Morbidity and Mortality

Diabetes is one of the major causes of premature illness and death in most countries. Cardiovascular disease, resulting from damage to large blood vessels, causes the death of 50% or more of people with diabetes depending on the population. Damage to small blood vessels (microvascular disease) can affect many parts of the body (see What is Diabetes?). Due to different methods of assessing the presence of these complications it is difficult to make comparisons between different populations. However, it is clear that they are very common, with at least one complication present in a large proportion of people (50% or more in some studies) at the time of diagnosis. Figure 2.6 shows the range of percentages of people with diabetes who have complications, based on the studies that were summarized in the Diabetes Atlas, third edition 1 .

Morbidity

Diabetes complications are frequently the cause of death in people with diabetes. Estimating the mortality burden has been challenging because more than a third of countries of the world do not have any data on diabetes-related mortality and also because existing routine health statistics have been shown to underestimate mortality from diabetes 2 . To provide a more realistic estimate of mortality, a modelling approach has been used to estimate the number of deaths attributable to diabetes in the year 2010.

Burden of mortality due to diabetes

Close to four million deaths in the 20-79 age group may be attributable to diabetes in 2010, accounting for 6.8% of global all-cause mortality in this age group. This estimated number of premature deaths is similar in magnitude to deaths in this age group from several infectious diseases. The highest number of deaths due to diabetes is expected to occur in countries with large populations as they have the largest numbers of people with diabetes—India, China, United States of America and the Russian Federation. More women than men are expected to die from diabetes-related deaths, and diabetes makes for a higher proportion of deaths in women than in men, reaching up to a quarter of all deaths in middle-aged women in some regions (see Regional Overview). In most age groups women with diabetes, compared to those without, have a higher relative risk of death than men with diabetes. It is this that accounts for diabetes making a proportionately greater contribution to female mortality.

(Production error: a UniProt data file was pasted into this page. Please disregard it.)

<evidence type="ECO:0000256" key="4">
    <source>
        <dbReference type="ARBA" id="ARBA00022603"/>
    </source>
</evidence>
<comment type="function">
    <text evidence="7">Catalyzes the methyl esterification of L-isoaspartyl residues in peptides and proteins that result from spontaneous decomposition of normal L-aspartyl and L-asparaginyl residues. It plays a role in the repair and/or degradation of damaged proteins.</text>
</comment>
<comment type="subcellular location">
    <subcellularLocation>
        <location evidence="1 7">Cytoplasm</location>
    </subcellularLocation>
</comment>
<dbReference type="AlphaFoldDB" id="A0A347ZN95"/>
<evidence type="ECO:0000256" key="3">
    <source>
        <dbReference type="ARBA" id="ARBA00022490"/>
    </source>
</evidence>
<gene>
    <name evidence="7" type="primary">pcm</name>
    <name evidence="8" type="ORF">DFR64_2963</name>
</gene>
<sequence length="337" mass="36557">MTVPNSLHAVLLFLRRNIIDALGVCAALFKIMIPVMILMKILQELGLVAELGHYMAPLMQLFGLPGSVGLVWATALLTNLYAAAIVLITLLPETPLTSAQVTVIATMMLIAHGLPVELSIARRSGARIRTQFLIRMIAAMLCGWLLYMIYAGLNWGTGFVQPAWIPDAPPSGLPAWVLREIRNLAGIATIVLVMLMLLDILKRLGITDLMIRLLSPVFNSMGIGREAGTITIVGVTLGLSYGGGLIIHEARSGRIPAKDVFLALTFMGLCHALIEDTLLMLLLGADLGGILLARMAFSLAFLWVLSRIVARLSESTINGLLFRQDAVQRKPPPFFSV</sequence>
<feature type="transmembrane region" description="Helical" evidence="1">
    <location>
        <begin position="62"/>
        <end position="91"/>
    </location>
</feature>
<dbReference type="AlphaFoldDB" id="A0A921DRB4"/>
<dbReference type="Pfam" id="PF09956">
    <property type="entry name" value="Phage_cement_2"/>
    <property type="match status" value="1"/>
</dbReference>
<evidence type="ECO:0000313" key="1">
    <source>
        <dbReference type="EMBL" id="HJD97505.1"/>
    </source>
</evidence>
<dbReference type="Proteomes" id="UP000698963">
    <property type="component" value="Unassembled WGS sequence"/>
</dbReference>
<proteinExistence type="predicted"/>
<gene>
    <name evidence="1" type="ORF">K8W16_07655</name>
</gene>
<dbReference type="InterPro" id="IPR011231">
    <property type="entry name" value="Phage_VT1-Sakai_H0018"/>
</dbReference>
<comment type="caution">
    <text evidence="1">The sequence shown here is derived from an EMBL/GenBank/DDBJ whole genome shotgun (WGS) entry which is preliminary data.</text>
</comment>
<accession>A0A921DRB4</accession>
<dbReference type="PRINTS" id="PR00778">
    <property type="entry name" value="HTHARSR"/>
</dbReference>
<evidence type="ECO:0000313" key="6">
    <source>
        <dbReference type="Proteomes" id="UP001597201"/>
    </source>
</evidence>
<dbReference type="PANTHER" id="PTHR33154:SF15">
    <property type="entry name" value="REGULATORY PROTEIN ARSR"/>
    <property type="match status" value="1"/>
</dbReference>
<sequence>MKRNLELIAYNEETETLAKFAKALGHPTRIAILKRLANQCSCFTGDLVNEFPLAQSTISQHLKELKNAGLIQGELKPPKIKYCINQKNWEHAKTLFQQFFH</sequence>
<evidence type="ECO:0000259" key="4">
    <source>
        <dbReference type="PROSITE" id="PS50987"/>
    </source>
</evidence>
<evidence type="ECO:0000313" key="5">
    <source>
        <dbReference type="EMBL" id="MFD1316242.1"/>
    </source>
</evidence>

The number of deaths attributable to diabetes in 2010 shows a 5.5% increase over the estimates for the year 2007 1 . This increase is largely due to a 29% increase in the number of deaths due to diabetes in the NAC Region, a 12% increase in the SEA Region and an 11% increase in the WP Region. These increases can be explained by a rise in diabetes prevalence in some highly populated countries in each region, particularly in women.

While there has been a documented decline in the morbidity and mortality of a few chronic non-communicable diseases in some countries 3 , no such decline has been reported for diabetes. Although some high-income countries have documented an improved survival of persons with diabetes, the increased prevalence is most likely due to a rise in incidence rather than improved survival 4 .

Lack of accurate data

Accurate estimates of mortality attributable to diabetes are difficult to obtain with currently available data, and any attempt will be based on a set of assumptions. The mortality estimates in this report should be interpreted with caution. However, they are probably more realistic than estimates derived from routine sources of health statistics which systematically underestimate the burden of mortality due to diabetes, largely because diabetes is often omitted on death certificates as contributing to death. A substantial proportion of these premature deaths are potentially preventable through public health action directed at primary prevention of diabetes in the population and improvement of care for all people with diabetes 5 .

The background paper, Mortality Attributable to Diabetes, and country by country estimates on which this summary is based are available in the Downloads section.

 

Map 2.5 Number of deaths attributable to diabetes (20-79 years), 2010

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1: International Diabetes Federation. The Diabetes Atlas. Third Edition. Brussels: International Diabetes Federation; 2006.

2:

Roglic G, Unwin N, Bennett PH, et al. The burden of mortality attributable to diabetes: realistic estimates for the year 2000. Diabetes Care 2005; 28 (9): 2130-2135.

3: Tunstall-Pedoe H, Kuulasmaa K, Mähönen M, et al. Contribution of trends in survival and coronary-event rates to changes in coronary heart disease mortality: 10-year results from 37 WHO MONICA project populations. Monitoring trends and determinants in cardiovascular disease. Lancet 1999; 353 (9164): 1547-1557.

4: Colagiuri S, Borch-Johnsen K, Glümer C, et al. There really is an epidemic of type 2 diabetes. Diabetologia 2005; 48 (8): 1459-1463.

5: World Health Organization. Preventing chronic diseases: a vital investment. Geneva: World Health Organization; 2005. http://www.who.int/chp/chronic_disease_report/contents/en/index.html